In the late 80’s when the Marriott Marquis first opened, I went there for drinks one night. I remember I ordered a cosmopolitan, the trendy drink at the time. What most impressed me that evening was not the beautiful new hotel or the fishbowl size martini glass my drink was served in. No, what most impressed me was the twelve dollars they were charging for a drink.
It’s 2015 and the twelve dollar cocktail is ubiquitous in New York City. In fact if you’re at a roof top bar or a “West Village hot spot” you, more than likely, are looking north of fifteen dollars. Now, a bowl of soup for ten dollars or more is also in vogue. Okay, I get the drinks. I even get the eighteen dollar glass of wine. But the ten dollar bowl of soup—I find that hard to swallow. I was a chef for many years—I know what it costs to make soup and unless there are truffles shaved on top, ten bucks for soup is a stretch.
But the more I think about it, rents weren’t anywhere close to what they are today. That’s why we have the current high turnover rate for restaurants. I’ve read that the square footage cost in the West Village is one of the highest in the country.
Food costs have gone up twenty-five percent in the last five years. The equation used to price a menu was so much different, even ten years ago. It used to be a third for food, a third for expenses and a third for labor. That equation has gone the way of the Dodo bird. Now prices have to reflect the high overhead, hence the twelve dollar bowl of soup or twenty-five dollar glass of Cab. See, the prices have gone up again already.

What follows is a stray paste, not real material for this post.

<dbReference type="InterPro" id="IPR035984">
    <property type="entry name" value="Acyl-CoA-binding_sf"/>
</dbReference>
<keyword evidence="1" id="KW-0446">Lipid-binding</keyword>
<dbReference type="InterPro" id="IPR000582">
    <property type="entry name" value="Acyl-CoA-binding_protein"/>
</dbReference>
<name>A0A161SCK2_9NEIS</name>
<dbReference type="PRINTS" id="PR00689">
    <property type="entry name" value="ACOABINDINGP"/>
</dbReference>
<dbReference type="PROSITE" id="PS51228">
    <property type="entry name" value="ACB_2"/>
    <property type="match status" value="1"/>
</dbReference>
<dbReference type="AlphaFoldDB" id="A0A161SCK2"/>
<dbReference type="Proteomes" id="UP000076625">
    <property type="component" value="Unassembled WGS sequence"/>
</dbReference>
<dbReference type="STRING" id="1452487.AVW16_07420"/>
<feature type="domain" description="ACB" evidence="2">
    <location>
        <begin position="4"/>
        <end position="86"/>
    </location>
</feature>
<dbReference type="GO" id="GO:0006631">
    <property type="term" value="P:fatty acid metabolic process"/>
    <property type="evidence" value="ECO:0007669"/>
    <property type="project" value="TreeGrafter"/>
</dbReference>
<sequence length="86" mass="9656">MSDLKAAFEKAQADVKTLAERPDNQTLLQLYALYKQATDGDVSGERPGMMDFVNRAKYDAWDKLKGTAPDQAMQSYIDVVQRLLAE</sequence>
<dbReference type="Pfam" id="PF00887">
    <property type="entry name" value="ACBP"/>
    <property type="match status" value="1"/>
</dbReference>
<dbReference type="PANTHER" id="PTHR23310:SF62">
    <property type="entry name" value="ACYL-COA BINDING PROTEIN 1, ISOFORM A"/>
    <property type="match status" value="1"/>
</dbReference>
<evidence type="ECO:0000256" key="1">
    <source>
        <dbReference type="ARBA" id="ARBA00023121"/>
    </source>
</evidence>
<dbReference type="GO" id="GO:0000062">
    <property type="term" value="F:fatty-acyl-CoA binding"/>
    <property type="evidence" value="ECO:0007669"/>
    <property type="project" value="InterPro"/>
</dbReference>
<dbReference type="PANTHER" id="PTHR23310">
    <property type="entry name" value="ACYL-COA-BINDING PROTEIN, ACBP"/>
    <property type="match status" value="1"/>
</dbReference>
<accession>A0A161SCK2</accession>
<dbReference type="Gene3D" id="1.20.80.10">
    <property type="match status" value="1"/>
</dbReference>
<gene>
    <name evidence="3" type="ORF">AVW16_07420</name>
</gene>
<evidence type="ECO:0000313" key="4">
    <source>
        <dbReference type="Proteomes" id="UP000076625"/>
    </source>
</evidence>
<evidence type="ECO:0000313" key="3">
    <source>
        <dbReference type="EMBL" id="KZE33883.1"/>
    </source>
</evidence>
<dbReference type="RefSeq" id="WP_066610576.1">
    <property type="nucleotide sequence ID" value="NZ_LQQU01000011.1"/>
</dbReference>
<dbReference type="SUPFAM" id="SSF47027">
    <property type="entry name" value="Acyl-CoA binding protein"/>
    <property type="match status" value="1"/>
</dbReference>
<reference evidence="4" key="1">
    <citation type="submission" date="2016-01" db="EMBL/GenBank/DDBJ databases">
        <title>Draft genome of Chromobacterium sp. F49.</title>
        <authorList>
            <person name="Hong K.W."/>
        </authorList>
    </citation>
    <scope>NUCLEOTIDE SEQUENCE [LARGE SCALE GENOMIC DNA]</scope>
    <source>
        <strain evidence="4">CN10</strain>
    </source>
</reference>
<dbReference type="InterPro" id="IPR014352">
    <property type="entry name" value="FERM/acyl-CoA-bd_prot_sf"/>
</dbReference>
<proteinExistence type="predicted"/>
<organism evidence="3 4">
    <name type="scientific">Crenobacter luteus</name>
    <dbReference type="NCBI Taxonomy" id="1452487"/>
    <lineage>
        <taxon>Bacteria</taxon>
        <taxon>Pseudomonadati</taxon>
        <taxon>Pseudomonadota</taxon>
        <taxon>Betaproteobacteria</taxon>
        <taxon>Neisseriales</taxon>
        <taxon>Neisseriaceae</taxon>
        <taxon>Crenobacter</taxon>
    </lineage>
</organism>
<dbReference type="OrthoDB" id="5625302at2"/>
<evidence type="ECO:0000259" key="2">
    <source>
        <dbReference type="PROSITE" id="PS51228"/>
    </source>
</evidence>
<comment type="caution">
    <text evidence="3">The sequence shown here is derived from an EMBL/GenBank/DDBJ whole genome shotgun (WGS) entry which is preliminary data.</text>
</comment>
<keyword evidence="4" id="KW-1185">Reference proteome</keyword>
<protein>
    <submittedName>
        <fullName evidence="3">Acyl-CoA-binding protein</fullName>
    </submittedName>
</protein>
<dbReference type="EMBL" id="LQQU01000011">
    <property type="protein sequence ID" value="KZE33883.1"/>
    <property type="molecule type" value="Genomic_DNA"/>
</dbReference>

New restaurants coming into the West Village are not mom and pop operations. No, these are well-funded and well-publicized companies with names like Jody Williams at Via Corata or Rosso Pomo Doro with its Eataly pedigree. Places that can handle the rents and have a following that starts the register ringing from day one.
A few years back, George Capsis wrote an article in this publication about a German Bakery going in at 137 Seventh Avenue called Landbrot. After a one million dollar renovation, sadly Landbrot did not have the success needed to stay in the village and closed its doors.
That space has been undergoing renovations again, this time by Dominique Ansel—the creator of the Cronut and who many consider a baking genius. Although this bakery will be a Cronut-free zone, the lines lacking at Landbrot will find their way from Mr. Ansel’s Spring Street location to Seventh Avenue. The shop’s premise will be based on a made-to-order French technique called à la minute. Instead of picking something out of a glass case, you’ll be ordering and they’ll be cooking. This just may be the formula for success in the West Village. Unique and creative with a side bar of notoriety.
Last month I asked for some reader suggestions on great dishes in the West Village. The response has been great! Please keep them coming and keep me out of Brooklyn. Johnbarrera8@gmail.com